Facebook tests new option that pushes users to send money on Messenger

Facebook is testing a new option designed to highlight the company’s ability to handle person-to-person payments through its Messenger chat application. The company confirmed it has added a new option in its flagship app’s main navigation titled “Send or Request Money.” The feature will move Facebook users into Messenger in order to manage payments, or it sends them over to the App Store to download Messenger, if it’s not already installed.

Messenger’s support of peer-to-peer payments is only available in the U.S. for the time being, so the new “Send or Request Money” feature is only being shown to U.S. Facebook users, we understand. The test began two weeks ago.



You may recall that Facebook introduced peer-to-peer payments in Messenger early last year. The move positioned the network to compete with dominate payment apps like Venmo or PayPal, for example. The option works by allowing users to connect their payment card (e.g. Visa or MasterCard) to Facebook, then tap a button in Messenger to send their friends money without fees.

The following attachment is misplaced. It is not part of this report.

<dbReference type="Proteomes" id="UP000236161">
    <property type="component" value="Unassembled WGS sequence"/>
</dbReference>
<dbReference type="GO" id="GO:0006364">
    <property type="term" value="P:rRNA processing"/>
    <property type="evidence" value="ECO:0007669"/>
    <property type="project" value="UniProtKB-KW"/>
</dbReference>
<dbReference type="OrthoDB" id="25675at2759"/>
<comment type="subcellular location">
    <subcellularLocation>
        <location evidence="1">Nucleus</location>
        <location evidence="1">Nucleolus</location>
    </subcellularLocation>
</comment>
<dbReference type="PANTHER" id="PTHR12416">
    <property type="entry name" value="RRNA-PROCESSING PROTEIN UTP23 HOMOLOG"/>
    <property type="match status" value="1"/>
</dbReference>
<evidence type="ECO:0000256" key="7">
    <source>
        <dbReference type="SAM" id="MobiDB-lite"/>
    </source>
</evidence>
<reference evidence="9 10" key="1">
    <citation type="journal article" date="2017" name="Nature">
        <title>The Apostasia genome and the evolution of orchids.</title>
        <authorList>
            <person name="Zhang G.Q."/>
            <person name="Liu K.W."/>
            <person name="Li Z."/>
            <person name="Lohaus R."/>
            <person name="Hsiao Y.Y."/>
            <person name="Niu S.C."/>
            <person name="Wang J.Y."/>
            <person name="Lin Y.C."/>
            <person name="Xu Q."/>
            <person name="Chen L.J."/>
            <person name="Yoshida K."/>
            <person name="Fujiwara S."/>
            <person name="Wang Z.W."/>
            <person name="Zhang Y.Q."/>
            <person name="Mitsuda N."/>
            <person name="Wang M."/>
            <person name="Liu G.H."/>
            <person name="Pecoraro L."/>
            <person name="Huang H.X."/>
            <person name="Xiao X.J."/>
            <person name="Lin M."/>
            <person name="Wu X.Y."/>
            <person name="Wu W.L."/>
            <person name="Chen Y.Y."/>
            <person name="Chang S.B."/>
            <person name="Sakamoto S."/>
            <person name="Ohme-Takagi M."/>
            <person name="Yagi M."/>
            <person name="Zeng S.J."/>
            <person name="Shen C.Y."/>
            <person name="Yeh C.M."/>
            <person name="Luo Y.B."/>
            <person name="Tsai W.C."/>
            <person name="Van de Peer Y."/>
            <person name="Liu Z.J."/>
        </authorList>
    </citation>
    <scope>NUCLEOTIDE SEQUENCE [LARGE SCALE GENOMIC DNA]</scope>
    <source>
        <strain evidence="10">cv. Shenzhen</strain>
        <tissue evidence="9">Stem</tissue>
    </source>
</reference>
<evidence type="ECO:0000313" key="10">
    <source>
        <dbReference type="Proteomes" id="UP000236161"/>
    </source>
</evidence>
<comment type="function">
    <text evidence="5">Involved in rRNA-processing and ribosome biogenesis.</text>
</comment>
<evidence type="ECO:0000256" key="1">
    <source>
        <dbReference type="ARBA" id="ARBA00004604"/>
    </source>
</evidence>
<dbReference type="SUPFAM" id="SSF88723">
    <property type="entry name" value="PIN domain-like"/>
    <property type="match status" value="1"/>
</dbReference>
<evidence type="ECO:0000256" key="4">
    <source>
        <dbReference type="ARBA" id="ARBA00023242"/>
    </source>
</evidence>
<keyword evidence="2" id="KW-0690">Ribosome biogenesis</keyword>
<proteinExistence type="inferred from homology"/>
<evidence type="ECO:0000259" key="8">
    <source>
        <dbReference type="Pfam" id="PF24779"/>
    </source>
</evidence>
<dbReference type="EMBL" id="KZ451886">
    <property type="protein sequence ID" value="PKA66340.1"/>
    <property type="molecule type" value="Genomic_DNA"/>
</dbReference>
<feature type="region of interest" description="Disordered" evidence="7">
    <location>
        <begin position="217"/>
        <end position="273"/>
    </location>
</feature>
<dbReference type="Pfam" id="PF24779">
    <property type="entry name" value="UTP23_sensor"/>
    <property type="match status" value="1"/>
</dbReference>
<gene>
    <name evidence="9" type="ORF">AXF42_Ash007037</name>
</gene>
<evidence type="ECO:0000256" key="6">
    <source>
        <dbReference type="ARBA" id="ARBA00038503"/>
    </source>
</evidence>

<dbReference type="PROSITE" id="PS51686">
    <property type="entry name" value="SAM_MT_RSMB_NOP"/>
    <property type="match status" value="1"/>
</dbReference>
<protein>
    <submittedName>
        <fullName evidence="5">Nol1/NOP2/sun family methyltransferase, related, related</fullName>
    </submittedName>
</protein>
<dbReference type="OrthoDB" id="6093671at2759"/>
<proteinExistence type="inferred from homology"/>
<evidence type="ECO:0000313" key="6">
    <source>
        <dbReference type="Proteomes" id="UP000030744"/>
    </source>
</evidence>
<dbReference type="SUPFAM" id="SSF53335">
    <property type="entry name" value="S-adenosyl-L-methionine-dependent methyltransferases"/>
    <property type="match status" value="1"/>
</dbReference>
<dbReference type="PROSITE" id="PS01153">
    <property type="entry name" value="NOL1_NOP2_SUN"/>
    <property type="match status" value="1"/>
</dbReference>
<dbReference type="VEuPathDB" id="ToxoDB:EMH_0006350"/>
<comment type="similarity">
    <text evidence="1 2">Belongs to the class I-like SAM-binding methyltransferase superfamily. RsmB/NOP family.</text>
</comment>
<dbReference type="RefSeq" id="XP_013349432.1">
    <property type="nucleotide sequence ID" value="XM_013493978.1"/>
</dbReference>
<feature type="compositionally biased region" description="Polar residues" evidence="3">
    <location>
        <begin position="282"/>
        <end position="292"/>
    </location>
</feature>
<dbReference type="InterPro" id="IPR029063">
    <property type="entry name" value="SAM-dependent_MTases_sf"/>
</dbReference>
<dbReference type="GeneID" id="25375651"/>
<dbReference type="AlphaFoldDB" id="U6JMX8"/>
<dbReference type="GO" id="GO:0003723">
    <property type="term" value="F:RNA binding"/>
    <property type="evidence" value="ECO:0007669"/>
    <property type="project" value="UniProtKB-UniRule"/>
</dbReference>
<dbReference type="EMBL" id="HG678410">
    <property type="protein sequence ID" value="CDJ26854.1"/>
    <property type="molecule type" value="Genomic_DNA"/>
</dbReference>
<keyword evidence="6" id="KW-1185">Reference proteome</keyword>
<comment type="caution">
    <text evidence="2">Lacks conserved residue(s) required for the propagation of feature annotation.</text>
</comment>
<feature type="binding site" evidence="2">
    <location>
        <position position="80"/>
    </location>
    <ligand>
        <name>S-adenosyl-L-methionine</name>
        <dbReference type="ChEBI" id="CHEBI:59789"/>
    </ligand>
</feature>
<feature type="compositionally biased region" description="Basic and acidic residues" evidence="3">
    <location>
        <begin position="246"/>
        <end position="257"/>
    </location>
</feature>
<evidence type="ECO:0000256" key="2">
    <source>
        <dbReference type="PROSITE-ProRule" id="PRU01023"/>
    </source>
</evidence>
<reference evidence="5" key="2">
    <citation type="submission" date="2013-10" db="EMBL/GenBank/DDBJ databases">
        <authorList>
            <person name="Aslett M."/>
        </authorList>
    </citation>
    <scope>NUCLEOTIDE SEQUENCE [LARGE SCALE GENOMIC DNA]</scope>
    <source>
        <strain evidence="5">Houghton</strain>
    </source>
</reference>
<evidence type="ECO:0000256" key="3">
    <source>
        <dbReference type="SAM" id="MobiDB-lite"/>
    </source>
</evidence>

However, in the current version of the Messenger application, the payments option is tucked away under a menu of “more” options, as the main chat interface is already full of features that let users do things like add stickers, photos, GIFs or voice messages to their conversations.

That means many Messenger users probably don’t realize there’s an option to send money via the app. Facebook needs to change that. That’s why it’s leveraging the power of its main application to highlight its payments service. The company has also more recently used the navigation to send users to other areas it wants to expand, including Moments, Events, Groups, Shops, On This Day, and Moves among other things.

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Peer-to-peer payments is only meant to be Facebook’s first step into the broader payments market. But the company has said it doesn’t want to be in the payments business itself — instead, it’s going for reach. In an interview last fall with Wired, David Marcus, a former PayPal president who now heads Messenger, noted that Facebook wants to eventually enable transaction-free payments for businesses, then make money when businesses pay to be featured or promoted.

But before consumers are transacting with their favorite e-commerce services via Facebook and Messenger, they need to connect their payment cards to Facebook… and the first step is knowing that a Messenger-based payments service even exists.